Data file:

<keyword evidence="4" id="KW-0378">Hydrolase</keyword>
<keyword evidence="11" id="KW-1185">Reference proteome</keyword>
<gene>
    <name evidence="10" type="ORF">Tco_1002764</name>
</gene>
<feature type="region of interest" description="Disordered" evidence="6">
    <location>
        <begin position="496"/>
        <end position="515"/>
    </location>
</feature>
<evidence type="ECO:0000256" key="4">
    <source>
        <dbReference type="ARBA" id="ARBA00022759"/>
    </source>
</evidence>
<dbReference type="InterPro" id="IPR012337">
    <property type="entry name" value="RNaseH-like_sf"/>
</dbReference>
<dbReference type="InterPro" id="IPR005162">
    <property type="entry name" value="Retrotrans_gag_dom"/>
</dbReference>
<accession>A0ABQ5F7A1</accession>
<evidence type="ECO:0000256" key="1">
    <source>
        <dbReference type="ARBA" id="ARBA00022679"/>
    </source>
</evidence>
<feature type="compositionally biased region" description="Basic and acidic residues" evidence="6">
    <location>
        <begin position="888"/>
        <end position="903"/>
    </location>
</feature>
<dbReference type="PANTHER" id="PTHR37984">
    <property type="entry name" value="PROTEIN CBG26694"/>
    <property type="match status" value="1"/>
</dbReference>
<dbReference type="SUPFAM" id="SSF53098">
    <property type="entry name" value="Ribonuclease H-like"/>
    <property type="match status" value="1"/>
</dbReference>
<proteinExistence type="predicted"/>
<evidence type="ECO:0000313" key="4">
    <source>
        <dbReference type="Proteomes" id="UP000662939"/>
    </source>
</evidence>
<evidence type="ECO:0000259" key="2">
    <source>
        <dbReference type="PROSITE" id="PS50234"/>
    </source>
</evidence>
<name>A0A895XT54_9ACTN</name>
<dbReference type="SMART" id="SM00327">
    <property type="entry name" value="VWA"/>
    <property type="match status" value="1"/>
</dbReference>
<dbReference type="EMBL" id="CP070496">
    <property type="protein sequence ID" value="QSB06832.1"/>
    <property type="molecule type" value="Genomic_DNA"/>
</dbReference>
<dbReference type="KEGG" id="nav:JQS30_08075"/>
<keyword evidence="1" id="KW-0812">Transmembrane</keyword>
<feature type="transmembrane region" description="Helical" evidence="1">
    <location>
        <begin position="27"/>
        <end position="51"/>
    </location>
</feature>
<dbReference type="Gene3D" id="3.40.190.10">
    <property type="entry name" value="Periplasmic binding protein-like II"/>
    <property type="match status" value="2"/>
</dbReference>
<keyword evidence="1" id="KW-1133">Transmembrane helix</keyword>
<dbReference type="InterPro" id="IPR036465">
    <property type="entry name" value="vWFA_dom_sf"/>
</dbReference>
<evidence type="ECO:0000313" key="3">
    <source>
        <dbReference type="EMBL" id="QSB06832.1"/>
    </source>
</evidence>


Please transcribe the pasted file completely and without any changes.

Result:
<keyword evidence="4" id="KW-0378">Hydrolase</keyword>
<keyword evidence="11" id="KW-1185">Reference proteome</keyword>
<gene>
    <name evidence="10" type="ORF">Tco_1002764</name>
</gene>
<feature type="region of interest" description="Disordered" evidence="6">
    <location>
        <begin position="496"/>
        <end position="515"/>
    </location>
</feature>
<evidence type="ECO:0000256" key="4">
    <source>
        <dbReference type="ARBA" id="ARBA00022759"/>
    </source>
</evidence>
<dbReference type="InterPro" id="IPR012337">
    <property type="entry name" value="RNaseH-like_sf"/>
</dbReference>
<dbReference type="InterPro" id="IPR005162">
    <property type="entry name" value="Retrotrans_gag_dom"/>
</dbReference>
<accession>A0ABQ5F7A1</accession>
<evidence type="ECO:0000256" key="1">
    <source>
        <dbReference type="ARBA" id="ARBA00022679"/>
    </source>
</evidence>
<feature type="compositionally biased region" description="Basic and acidic residues" evidence="6">
    <location>
        <begin position="888"/>
        <end position="903"/>
    </location>
</feature>
<dbReference type="PANTHER" id="PTHR37984">
    <property type="entry name" value="PROTEIN CBG26694"/>
    <property type="match status" value="1"/>
</dbReference>
<dbReference type="SUPFAM" id="SSF53098">
    <property type="entry name" value="Ribonuclease H-like"/>
    <property type="match status" value="1"/>
</dbReference>
<proteinExistence type="predicted"/>
<evidence type="ECO:0000313" key="4">
    <source>
        <dbReference type="Proteomes" id="UP000662939"/>
    </source>
</evidence>
<evidence type="ECO:0000259" key="2">
    <source>
        <dbReference type="PROSITE" id="PS50234"/>
    </source>
</evidence>
<name>A0A895XT54_9ACTN</name>
<dbReference type="SMART" id="SM00327">
    <property type="entry name" value="VWA"/>
    <property type="match status" value="1"/>
</dbReference>
<dbReference type="EMBL" id="CP070496">
    <property type="protein sequence ID" value="QSB06832.1"/>
    <property type="molecule type" value="Genomic_DNA"/>
</dbReference>
<dbReference type="KEGG" id="nav:JQS30_08075"/>
<keyword evidence="1" id="KW-0812">Transmembrane</keyword>
<feature type="transmembrane region" description="Helical" evidence="1">
    <location>
        <begin position="27"/>
        <end position="51"/>
    </location>
</feature>
<dbReference type="Gene3D" id="3.40.190.10">
    <property type="entry name" value="Periplasmic binding protein-like II"/>
    <property type="match status" value="2"/>
</dbReference>
<keyword evidence="1" id="KW-1133">Transmembrane helix</keyword>
<dbReference type="InterPro" id="IPR036465">
    <property type="entry name" value="vWFA_dom_sf"/>
</dbReference>
<evidence type="ECO:0000313" key="3">
    <source>
        <dbReference type="EMBL" id="QSB06832.1"/>
    </source>
</evidence>